As a real estate developer, businessman and native Angeleno, I have concluded it is time for the Los Angeles City Council to pass and the mayor to sign an ordinance substantially raising the local minimum wage. It is my view that without a vibrant middle class earning a decent wage, the future quality of life for all Los Angeles residents will suffer.
As a longtime owner of commercial properties, I believe there is a positive correlation between the economic health of my retail tenants and the income levels of the surrounding community. A higher minimum wage will mean substantial dollars that previously flowed to far away corporate headquarters will now go to local workers and their families, who in turn will increase purchases of local goods and services. I have negotiated with many retailers that have chosen not to open stores in certain communities due to low median family income levels. I have never heard a retailer claim that high labor costs affected their decision to pursue an L.A. opportunity.
Having been involved over the years with a number of notable redevelopment projects, I have seen the positive impact that development can play in helping revitalize neighborhoods and communities. History teaches us that cities that don’t develop and grow to meet the needs of their populations, cities that don’t invest in their infrastructure, cities that don’t improve their commercial and residential housing stock, eventually wither.
Recently, some experts have estimated an individual needs to make more than $30 an hour to afford the average Los Angeles County apartment rent. If true, creating a pathway for a minimum wage of $15 an hour, like fellow high-cost cities San Francisco and Seattle, would be an important step in addressing the growing demand for housing in the region. That is why there are a growing number of housing advocates and developers alike who are supporting an increase in the minimum wage. Whether we wish it or not, L.A.’s population continues to grow. This growing population will need good housing, places to shop and places to work.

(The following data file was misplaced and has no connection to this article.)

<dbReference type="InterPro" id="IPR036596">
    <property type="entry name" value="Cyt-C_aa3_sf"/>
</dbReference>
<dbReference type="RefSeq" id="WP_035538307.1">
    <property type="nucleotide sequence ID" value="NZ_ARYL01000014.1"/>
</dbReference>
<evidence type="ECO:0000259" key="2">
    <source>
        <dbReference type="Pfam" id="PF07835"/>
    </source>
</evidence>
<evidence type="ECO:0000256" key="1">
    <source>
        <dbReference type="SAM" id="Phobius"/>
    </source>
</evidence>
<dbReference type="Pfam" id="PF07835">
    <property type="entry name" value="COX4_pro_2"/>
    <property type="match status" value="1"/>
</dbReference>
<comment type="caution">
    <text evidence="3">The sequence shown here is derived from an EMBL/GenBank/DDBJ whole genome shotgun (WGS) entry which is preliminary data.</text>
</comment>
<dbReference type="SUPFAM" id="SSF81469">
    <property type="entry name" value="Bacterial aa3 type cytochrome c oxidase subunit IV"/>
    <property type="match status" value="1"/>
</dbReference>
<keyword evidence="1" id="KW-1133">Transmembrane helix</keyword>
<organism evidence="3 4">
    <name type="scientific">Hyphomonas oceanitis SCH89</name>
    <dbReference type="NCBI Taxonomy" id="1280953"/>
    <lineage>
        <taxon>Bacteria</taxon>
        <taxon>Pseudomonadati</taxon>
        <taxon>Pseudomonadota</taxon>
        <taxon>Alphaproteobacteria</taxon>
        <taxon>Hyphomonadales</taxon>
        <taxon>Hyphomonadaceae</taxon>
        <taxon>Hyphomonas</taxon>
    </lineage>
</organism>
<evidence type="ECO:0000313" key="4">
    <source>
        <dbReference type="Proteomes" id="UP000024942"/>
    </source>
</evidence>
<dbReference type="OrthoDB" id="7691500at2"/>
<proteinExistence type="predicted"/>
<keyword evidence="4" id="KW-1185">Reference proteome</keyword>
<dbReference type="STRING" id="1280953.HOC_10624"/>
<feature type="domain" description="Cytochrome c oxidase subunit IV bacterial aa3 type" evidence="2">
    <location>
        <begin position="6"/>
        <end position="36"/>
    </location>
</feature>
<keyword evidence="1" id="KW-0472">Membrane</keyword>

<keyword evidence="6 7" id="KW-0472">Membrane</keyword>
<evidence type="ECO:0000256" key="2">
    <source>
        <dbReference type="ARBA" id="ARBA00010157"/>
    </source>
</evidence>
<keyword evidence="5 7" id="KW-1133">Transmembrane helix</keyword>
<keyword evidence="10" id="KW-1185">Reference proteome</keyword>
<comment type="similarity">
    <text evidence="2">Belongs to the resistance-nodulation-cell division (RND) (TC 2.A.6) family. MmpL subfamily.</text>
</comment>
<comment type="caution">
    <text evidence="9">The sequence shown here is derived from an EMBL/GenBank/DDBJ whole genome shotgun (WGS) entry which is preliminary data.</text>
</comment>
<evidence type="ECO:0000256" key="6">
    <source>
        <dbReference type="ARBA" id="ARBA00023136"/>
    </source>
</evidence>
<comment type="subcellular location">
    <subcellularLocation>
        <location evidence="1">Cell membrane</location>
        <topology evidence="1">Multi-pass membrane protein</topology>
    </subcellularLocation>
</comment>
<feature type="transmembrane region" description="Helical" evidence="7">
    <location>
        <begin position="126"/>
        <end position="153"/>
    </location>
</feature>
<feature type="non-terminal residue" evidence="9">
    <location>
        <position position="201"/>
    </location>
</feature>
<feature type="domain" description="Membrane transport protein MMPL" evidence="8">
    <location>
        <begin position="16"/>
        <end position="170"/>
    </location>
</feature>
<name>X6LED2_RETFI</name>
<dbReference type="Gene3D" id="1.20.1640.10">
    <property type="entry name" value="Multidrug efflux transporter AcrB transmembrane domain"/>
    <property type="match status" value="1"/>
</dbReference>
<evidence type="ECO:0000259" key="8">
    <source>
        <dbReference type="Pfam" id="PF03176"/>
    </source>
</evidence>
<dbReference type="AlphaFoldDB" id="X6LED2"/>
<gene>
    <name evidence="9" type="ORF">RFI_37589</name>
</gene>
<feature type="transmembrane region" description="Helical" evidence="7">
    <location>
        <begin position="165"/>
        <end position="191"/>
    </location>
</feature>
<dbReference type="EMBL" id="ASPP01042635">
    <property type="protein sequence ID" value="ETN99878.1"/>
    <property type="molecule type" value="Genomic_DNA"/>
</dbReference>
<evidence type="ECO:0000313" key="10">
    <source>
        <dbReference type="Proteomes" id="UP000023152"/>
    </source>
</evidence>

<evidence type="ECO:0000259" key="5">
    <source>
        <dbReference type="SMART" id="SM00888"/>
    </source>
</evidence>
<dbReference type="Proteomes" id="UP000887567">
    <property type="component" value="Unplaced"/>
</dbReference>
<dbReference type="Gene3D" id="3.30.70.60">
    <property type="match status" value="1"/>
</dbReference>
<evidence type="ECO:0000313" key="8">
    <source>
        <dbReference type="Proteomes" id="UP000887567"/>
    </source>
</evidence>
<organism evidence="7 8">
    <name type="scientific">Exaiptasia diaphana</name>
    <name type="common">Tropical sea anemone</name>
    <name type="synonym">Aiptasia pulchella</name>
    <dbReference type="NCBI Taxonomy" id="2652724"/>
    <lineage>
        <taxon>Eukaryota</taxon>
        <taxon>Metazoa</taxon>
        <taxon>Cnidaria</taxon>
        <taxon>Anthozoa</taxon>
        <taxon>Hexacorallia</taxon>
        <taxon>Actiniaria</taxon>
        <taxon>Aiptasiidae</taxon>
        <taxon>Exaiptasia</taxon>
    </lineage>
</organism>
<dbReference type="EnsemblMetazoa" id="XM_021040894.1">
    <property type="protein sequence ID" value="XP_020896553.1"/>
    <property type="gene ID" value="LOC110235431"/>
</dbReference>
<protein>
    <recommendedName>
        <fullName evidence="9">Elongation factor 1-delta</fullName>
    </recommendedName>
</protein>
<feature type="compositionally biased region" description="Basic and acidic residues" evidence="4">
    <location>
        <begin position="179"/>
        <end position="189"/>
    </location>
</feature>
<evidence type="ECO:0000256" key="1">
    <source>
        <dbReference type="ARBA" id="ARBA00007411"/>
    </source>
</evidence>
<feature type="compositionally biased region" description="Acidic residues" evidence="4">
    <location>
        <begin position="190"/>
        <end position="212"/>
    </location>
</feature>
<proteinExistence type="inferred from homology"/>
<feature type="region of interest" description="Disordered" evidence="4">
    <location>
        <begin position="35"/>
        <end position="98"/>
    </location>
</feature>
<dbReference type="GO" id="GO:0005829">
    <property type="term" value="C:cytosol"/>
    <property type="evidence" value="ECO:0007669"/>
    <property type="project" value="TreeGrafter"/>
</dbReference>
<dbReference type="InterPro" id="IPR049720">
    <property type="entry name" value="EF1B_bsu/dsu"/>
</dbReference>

One of the truths about real estate development today is that commodities, materials that we use to construct buildings, are often priced off of worldwide demand. Steel, concrete and drywall are examples of materials that have in recent years seen large price increases. The effect locally is that construction costs for new buildings continue to rise, and the amount of rent necessary to foster new development continues to go up. But who is going to pay the additional rent necessary to allow new construction? In commercial buildings, businesses must pay their rent. An increase in sales due to workers having more money to spend will help bridge this gap. In housing, it’s the individual or the family that pays the rent. A higher minimum wage will make housing more affordable for thousands of people. The alternative of not building only makes matters worse, as a deficit in supply only drives rents and prices higher without any tangible benefits.
For reprint and licensing requests for this article, CLICK HERE.